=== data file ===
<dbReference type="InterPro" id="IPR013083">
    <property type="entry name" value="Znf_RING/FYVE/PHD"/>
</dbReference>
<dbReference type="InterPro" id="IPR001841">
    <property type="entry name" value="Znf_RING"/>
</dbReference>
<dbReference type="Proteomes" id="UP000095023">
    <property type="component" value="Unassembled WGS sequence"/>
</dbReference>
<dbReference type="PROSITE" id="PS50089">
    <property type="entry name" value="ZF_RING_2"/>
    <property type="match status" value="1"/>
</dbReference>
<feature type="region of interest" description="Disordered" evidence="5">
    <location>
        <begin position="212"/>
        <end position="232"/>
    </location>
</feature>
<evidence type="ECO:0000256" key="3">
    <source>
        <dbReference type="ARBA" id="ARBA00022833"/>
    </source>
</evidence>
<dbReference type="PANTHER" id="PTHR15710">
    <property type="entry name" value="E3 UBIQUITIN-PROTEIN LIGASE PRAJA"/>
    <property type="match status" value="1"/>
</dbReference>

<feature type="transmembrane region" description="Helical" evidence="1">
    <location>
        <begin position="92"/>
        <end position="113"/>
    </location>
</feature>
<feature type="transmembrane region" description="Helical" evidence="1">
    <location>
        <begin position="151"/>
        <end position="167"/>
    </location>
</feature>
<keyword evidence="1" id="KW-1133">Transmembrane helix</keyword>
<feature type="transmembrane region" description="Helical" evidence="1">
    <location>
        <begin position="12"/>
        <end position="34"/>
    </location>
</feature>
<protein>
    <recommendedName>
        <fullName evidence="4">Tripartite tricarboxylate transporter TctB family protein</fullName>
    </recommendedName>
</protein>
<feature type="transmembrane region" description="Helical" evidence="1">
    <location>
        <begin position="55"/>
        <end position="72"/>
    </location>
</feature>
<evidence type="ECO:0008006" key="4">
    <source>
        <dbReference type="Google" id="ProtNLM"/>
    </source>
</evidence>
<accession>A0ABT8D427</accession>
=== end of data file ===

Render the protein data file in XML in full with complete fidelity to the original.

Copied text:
<dbReference type="InterPro" id="IPR013083">
    <property type="entry name" value="Znf_RING/FYVE/PHD"/>
</dbReference>
<dbReference type="InterPro" id="IPR001841">
    <property type="entry name" value="Znf_RING"/>
</dbReference>
<dbReference type="Proteomes" id="UP000095023">
    <property type="component" value="Unassembled WGS sequence"/>
</dbReference>
<dbReference type="PROSITE" id="PS50089">
    <property type="entry name" value="ZF_RING_2"/>
    <property type="match status" value="1"/>
</dbReference>
<feature type="region of interest" description="Disordered" evidence="5">
    <location>
        <begin position="212"/>
        <end position="232"/>
    </location>
</feature>
<evidence type="ECO:0000256" key="3">
    <source>
        <dbReference type="ARBA" id="ARBA00022833"/>
    </source>
</evidence>
<dbReference type="PANTHER" id="PTHR15710">
    <property type="entry name" value="E3 UBIQUITIN-PROTEIN LIGASE PRAJA"/>
    <property type="match status" value="1"/>
</dbReference>

<feature type="transmembrane region" description="Helical" evidence="1">
    <location>
        <begin position="92"/>
        <end position="113"/>
    </location>
</feature>
<feature type="transmembrane region" description="Helical" evidence="1">
    <location>
        <begin position="151"/>
        <end position="167"/>
    </location>
</feature>
<keyword evidence="1" id="KW-1133">Transmembrane helix</keyword>
<feature type="transmembrane region" description="Helical" evidence="1">
    <location>
        <begin position="12"/>
        <end position="34"/>
    </location>
</feature>
<protein>
    <recommendedName>
        <fullName evidence="4">Tripartite tricarboxylate transporter TctB family protein</fullName>
    </recommendedName>
</protein>
<feature type="transmembrane region" description="Helical" evidence="1">
    <location>
        <begin position="55"/>
        <end position="72"/>
    </location>
</feature>
<evidence type="ECO:0008006" key="4">
    <source>
        <dbReference type="Google" id="ProtNLM"/>
    </source>
</evidence>
<accession>A0ABT8D427</accession>